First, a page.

Music bingo! Six periods of music bingo.
It was one of my earliest adventures in substituting. I was used to lording over kindergarteners but suddenly I was a tiny, inexperienced woman in a sea of 8th grade super-giants who towered over me. Luckily, they all had to sit on the floor.
Successes: Not many. At this point, I was still learning through trial and error. I still do that and I will my whole life, but the problem is that I hadn’t been through any trials yet. The teacher left 4 or 5 bags of jolly ranchers to be given out as prizes for bingo winners, which is great because sugar. I called out the numbers and once in a while, I would ask if a student knew what the symbol or note was in the picture (a half rest, a whole note, a “C,” etc.), and that student got a piece of candy. I thought it was a good reward system that I thought of myself, which is ridiculous now that I think of it, because having to name the symbols and define the terms should have been part of the game in the first place.
Failures: I had trouble controlling the loud, over-active boys. They started throwing the bingo chips, which was the #1 no-no and I should have shut down the game right at that moment, but I gave it a glare and kept going until someone got a bingo. Then I shut it down. However, since we were playing on the floor of the music room with no pencils in sight—and I knew I would never get a straight answer if I simply asked them if they had any pencils—my threat of forcing them to do a word search failed. I walked around and asked if anyone knew how to beat box (no one.) until I finally came up with playing Name That Tune. The boys enjoyed it! Especially the ones that I would think were “too cool for school.” I only wish I had more titles ready for them because no one could think of any on the spot.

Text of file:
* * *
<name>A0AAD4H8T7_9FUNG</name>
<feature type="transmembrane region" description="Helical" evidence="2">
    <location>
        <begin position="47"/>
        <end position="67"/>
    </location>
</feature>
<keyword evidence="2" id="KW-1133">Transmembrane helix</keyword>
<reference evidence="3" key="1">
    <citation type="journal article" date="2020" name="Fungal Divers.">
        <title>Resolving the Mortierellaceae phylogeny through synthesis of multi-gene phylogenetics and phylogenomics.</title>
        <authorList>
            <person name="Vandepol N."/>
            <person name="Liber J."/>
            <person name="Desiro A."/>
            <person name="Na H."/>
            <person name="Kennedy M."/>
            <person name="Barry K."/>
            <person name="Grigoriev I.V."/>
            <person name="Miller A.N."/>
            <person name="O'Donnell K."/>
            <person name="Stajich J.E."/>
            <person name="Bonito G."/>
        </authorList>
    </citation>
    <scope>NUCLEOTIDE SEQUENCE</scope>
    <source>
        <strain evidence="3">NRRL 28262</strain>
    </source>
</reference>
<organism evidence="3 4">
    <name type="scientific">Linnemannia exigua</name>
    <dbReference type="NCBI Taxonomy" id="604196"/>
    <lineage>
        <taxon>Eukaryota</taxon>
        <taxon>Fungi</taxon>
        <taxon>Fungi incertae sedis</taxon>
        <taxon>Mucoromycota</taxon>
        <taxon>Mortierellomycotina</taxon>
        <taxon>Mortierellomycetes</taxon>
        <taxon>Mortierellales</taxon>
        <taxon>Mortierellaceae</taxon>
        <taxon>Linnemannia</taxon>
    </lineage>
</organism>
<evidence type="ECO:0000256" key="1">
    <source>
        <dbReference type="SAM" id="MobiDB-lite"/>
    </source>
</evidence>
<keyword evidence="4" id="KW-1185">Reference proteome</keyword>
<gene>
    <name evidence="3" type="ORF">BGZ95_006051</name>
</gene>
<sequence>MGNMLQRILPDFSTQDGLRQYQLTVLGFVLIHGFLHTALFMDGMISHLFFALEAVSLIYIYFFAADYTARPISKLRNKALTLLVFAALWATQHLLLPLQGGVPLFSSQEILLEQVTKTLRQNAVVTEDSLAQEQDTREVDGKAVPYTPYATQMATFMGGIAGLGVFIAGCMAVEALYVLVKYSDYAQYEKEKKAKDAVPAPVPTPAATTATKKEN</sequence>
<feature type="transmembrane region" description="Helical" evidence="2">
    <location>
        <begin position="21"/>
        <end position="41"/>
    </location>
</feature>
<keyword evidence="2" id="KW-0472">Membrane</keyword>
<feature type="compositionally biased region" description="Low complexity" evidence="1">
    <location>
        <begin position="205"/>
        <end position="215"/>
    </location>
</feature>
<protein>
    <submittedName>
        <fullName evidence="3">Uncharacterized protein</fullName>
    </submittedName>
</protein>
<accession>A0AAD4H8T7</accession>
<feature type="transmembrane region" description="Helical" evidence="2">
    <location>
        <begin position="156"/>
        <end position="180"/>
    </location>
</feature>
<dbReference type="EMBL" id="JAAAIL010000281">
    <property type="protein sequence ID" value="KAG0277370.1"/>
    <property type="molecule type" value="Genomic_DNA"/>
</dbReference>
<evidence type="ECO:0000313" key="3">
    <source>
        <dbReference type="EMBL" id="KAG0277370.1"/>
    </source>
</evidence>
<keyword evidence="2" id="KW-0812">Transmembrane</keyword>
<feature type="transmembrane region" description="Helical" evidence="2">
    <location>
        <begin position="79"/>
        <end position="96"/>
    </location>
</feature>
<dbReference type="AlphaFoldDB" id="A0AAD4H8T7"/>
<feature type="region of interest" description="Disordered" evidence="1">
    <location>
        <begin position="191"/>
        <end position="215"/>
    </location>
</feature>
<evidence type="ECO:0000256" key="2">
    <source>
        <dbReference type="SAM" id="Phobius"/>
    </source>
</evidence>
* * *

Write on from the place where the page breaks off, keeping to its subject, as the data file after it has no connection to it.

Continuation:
The next class was worse—much worse. I can only be thankful that they only had 5 minutes left before I shut them down, but it was a brutal 5 minutes. It quickly became chaos as I realized I had not given any instructions before disbanding the game. Whoops.
P.S. I also got asked for my number by a giant of an 8th grader who looked like an acne-riddled version of Fulton from the Mighty Ducks. Fantastic. I said no btw.
What I learned: BE PREPARED to expect the unexpected. Grow some balls and also have a contingency plan. The principal (I assume) walked in on my last class—all girls and they were behaving wonderfully. I quickly learned that this can happen at any time and I can only hope he didn’t walk through one of my earlier classes because I would have had no idea.
What I can try next time: Have some emergency plans- writing prompts, more organized games, formatted discussions, team oriented activities, a talent show even.
Grow said balls. Point out the detention pad first thing. Issue one to the first kid who truly deserves one. Praise good behavior.
Come with 30 sharpened pencils every time to every class. No classroom has enough sharpened pencils and damn do those kids love to get up and sharpen them some pencils.
Looking back, I think I could have done a fine job if I was given this assignment today (3 years later). I’m glad I’ve stuck with it because being tossed into a battlefield of drooling giants is sometimes the best way to learn.